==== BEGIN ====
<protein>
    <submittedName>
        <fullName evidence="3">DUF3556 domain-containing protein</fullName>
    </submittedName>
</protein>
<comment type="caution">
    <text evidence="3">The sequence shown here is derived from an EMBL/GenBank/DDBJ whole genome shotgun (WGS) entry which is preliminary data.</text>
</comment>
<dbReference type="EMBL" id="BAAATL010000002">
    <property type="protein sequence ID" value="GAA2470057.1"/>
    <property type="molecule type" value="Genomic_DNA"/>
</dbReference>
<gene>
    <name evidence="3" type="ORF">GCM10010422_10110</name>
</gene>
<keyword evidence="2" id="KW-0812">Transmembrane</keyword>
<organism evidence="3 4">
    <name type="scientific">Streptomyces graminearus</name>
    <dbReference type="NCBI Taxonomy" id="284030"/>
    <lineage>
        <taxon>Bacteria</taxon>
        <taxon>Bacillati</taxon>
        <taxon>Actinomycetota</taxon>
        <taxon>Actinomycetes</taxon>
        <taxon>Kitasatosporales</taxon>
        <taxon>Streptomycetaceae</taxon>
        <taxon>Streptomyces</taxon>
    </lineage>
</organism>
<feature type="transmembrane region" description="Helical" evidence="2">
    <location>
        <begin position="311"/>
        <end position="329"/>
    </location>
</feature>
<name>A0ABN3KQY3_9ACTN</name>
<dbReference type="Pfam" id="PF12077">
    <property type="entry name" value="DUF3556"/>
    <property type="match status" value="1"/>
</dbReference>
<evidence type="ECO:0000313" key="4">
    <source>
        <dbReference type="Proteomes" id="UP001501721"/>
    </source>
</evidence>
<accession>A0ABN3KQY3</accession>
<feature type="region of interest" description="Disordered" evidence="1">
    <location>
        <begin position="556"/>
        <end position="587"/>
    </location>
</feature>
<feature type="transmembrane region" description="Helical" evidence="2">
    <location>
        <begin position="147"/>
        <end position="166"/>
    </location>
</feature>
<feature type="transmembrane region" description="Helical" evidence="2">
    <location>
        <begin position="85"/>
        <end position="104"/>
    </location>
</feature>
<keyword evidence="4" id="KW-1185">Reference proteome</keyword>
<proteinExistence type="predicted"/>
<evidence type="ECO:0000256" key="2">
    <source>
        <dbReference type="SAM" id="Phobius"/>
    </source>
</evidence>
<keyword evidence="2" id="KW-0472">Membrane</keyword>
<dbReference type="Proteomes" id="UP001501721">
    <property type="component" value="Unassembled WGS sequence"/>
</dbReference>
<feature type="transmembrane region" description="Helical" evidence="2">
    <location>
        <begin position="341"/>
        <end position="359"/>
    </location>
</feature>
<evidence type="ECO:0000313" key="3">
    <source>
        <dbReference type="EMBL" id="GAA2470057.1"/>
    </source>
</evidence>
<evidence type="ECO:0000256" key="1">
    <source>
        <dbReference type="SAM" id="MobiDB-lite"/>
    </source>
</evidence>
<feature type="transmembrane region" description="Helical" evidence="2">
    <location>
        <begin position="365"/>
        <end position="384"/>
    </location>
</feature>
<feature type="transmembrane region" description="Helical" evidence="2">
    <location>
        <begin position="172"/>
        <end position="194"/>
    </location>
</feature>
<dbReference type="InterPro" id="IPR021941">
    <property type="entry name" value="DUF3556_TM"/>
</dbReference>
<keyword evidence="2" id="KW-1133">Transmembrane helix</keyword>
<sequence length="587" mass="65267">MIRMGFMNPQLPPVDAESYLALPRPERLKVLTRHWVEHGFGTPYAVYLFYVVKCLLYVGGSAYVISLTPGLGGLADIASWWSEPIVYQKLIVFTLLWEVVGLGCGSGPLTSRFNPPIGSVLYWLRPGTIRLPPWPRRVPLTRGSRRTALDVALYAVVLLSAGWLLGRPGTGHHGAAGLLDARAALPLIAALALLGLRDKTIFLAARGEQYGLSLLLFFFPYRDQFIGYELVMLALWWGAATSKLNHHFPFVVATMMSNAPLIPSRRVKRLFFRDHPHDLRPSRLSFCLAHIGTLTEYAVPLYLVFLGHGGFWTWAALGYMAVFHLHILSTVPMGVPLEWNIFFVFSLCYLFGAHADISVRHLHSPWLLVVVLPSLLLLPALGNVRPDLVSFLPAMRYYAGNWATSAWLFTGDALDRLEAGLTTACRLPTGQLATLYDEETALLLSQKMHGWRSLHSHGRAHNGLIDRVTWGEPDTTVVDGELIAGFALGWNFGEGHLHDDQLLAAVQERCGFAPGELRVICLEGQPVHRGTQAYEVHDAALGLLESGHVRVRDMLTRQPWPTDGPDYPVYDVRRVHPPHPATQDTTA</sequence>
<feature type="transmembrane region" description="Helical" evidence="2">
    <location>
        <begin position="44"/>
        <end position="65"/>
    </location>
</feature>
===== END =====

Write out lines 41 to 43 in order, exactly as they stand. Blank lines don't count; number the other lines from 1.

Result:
<evidence type="ECO:0000313" key="4">
    <source>
        <dbReference type="Proteomes" id="UP001501721"/>